We stuck around for many of those in the evening session, then decided to call it a night and gear up for a busy tomorrow which will include the final Stack’s sessions, our first crack at Heritage viewing and PNG set up in the late afternoon.
Until then, then.
Monday was a real hoot, as we got to get up early, race from our hotel to the Pier 5 (for Stack’s lot pick-up), then back to our hotel to pick up the show materials and then directly the Convention Center for our first crack at the Heritage lots in a vast and generally pretty crowded viewing room.
And within the 4 Heritage auction sessions (Platinum Night, Signature, ‘No Floor Session’ and the Ed Price Collection catalog) there was quite literally something for everything, including some great coins, many, many overgraded and otherwise undesirable pieces, some baffling CAC stickered coins that we’re sorry to say that we wouldn’t buy for any amount of money, and at least one coin on which we will be executing a gigantor-bid.
It takes a while to see all those coins though, and after 4 hours of intensive viewing we were only about 1/3 done. Which means we’ll have to squeeze in lot viewing on the rest of the coins between bourse floor activities and other Heritage auction sessions during the next few days.
Did you say bourse floor activites? Yes, I did, and coincidentally we got our first taste of those as well, as we decked out our gigiantic booth space during the PNG set-up period from 5 to 7 PM. And while we accomplished most of our objectives (get the cases set out and fill them with coins, get organized, find matching lamps, etc.) we were miffed by a few things:
1. It was Africa-hot on the bourse floor, perhaps indicating that they don’t turn on the AC until the show opens to the public (I guess).
2. Our location on the bourse floor is a-w-f-u-l; miles off the beaten track and all but unfindable for anyone not specifically looking for us.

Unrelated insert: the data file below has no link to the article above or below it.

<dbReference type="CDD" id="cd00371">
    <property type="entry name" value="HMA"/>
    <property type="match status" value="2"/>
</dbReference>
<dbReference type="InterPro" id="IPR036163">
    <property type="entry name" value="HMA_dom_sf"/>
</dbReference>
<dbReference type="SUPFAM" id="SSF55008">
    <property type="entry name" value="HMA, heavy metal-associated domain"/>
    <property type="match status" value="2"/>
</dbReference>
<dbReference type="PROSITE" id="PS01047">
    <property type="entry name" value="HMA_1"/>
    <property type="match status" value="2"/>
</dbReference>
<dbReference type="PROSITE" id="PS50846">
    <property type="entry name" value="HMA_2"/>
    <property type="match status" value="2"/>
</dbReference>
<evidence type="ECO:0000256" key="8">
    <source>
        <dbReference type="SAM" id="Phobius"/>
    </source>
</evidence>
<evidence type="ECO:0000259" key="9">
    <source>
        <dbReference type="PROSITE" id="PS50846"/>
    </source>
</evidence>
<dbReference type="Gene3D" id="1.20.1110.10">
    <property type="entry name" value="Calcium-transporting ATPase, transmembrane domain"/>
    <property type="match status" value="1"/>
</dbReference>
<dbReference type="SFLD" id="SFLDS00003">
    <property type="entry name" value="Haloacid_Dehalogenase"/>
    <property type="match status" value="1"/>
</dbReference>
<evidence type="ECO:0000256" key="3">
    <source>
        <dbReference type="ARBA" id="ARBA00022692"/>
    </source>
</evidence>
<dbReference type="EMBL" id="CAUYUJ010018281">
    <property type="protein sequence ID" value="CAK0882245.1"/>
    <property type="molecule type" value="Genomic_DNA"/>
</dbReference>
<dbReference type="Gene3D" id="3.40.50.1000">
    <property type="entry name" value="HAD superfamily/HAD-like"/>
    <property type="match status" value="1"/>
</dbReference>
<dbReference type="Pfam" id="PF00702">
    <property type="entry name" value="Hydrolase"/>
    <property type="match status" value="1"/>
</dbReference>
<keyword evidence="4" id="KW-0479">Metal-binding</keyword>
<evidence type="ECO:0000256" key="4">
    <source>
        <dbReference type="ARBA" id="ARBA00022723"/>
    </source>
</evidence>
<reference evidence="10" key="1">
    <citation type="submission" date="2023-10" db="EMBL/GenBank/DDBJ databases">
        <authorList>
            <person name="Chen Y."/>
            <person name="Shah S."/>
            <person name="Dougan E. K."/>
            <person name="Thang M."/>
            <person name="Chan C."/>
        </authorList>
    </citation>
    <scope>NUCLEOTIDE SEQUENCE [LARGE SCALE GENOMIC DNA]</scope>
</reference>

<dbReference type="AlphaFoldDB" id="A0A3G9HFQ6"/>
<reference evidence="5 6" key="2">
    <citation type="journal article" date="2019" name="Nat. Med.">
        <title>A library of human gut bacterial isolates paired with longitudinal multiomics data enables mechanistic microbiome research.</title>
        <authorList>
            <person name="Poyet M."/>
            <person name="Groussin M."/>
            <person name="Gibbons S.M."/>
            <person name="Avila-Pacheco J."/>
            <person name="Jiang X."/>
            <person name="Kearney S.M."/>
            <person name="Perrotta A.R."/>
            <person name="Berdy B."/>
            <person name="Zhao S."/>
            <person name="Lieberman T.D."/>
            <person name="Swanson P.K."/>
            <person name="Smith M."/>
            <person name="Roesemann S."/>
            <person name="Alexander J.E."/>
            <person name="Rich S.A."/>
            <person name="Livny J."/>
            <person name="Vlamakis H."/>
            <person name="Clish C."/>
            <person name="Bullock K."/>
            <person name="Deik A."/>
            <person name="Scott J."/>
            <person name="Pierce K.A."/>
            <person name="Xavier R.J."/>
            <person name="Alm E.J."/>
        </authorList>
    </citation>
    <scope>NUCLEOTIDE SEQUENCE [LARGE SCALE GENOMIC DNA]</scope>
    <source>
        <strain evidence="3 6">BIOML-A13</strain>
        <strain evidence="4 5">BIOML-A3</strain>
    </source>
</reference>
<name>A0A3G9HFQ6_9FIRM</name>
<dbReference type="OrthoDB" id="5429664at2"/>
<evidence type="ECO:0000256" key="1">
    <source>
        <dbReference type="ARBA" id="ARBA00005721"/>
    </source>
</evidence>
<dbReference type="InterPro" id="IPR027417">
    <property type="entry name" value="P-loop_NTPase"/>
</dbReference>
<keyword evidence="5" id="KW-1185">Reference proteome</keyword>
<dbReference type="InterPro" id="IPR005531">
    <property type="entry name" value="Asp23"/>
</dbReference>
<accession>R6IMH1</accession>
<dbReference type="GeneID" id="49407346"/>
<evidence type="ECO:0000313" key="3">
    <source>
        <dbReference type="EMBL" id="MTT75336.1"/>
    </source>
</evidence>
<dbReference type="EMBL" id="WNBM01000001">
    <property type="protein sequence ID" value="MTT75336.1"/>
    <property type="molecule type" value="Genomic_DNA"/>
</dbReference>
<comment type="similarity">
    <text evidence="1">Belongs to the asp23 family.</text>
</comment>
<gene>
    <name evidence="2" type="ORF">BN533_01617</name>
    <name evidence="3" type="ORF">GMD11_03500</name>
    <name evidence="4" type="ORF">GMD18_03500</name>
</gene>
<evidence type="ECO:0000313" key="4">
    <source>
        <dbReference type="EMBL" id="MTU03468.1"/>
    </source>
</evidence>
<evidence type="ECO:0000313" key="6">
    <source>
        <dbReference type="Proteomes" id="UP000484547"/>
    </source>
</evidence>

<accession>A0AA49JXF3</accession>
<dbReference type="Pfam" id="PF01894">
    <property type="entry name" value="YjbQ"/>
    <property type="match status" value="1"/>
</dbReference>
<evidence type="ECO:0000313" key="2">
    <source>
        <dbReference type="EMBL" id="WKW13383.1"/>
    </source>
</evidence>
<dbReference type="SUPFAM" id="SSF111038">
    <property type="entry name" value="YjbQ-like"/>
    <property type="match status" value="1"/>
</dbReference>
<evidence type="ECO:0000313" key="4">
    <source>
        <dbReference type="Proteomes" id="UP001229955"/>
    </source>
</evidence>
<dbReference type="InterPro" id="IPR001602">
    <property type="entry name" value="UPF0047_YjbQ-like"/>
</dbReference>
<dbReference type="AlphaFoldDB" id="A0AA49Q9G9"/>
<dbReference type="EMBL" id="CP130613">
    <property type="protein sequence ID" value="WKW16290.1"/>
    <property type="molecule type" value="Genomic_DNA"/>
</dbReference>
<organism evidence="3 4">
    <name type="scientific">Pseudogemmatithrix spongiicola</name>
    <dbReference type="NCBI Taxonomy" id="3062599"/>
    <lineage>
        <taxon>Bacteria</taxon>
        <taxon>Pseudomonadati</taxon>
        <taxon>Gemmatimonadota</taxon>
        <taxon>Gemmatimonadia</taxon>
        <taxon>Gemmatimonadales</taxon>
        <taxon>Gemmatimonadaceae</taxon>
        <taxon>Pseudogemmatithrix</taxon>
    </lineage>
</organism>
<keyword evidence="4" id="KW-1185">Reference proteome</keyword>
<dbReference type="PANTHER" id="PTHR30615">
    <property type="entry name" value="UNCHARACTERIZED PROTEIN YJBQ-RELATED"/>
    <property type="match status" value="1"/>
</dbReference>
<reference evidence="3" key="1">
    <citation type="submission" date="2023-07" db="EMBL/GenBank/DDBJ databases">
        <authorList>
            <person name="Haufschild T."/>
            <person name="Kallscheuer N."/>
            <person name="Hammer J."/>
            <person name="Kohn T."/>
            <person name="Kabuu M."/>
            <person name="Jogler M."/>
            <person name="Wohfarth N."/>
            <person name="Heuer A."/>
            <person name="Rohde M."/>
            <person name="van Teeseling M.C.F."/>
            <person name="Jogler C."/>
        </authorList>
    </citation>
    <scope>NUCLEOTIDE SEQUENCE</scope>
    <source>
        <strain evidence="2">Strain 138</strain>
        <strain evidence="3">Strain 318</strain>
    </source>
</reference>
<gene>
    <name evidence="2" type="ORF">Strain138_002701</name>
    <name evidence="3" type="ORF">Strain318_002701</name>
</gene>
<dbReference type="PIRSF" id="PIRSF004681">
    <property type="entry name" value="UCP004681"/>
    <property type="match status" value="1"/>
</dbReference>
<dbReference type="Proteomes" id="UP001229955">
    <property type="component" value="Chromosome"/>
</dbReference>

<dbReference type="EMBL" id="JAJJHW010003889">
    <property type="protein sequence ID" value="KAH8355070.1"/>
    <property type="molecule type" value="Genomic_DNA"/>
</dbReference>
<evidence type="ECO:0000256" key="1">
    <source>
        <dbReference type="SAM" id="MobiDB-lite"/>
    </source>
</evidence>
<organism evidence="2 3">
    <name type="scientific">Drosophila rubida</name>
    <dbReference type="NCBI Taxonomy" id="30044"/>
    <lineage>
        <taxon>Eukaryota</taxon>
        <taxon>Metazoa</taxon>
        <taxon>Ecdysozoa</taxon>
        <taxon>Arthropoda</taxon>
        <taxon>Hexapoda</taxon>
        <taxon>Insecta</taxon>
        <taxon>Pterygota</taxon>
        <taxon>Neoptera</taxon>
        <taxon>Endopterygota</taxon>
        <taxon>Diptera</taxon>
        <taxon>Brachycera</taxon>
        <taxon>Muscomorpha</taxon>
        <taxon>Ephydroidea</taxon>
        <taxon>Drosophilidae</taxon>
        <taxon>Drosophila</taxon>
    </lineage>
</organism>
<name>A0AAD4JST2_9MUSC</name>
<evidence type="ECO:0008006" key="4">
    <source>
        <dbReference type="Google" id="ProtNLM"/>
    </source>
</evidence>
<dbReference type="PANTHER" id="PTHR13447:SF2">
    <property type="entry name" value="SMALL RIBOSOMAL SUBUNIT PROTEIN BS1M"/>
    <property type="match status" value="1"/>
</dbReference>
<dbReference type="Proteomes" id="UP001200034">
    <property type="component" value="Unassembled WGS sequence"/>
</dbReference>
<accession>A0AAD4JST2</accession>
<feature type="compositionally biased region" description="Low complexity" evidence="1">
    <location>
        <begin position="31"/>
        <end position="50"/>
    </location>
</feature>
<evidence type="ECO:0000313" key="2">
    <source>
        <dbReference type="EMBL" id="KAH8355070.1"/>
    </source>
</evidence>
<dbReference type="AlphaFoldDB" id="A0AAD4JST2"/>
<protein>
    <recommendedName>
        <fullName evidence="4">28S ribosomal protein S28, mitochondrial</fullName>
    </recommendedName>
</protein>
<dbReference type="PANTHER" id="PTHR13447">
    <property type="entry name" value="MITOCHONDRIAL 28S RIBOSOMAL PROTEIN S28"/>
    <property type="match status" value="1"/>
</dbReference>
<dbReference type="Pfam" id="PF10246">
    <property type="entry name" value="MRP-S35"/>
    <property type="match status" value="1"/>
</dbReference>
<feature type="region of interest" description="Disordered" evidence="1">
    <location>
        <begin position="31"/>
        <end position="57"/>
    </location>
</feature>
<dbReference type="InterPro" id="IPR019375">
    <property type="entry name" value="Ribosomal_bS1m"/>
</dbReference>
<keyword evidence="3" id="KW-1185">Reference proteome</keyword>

3. Our plan to be found was based on hanging two of our deluxe, visible-for-miles CRO banners high above the table (like we do at every other show), but of course there are no booth racks to hang them from here. So we’ll have no banners at this show (except on the front of our table), which makes me glad I spent all that time ironing them yesterday morning.
4. We barely had time to scour the floor for any cool coins, as the 7 PM end came upon us suddenly, like a quiet freight train.
Before you know it, it was time to head off to Pazo for dinner with a few dealer friends for one of the best dining experiences in Baltimore.
And then some late night checking to see that we made out quite well at the last Stack’s sessions thank you, landing the one single coin we really, really wanted at 20% less than our max bid – which was a fine way to end the day.
Tomorrow we’re back at it at 8 AM, at which time buying and selling will begin in earnest.
With Tuesday came an extremely full 8 AM to 7 PM day on the bourse floor, first for PNG Day, and then for all-dealer set-up starting at 4 PM.
And it was good, though disjointed.
First of all, the PNG portion of the day consisted of about 20% of the ANA dealers widly scattered throughout the bourse area (including us, waaaay out in aisle 1000, not really near anyone else) and a pretty large group of early bird collectors and non-PNG dealers who paid a hefty fee to get in at 10 AM to walk the floor.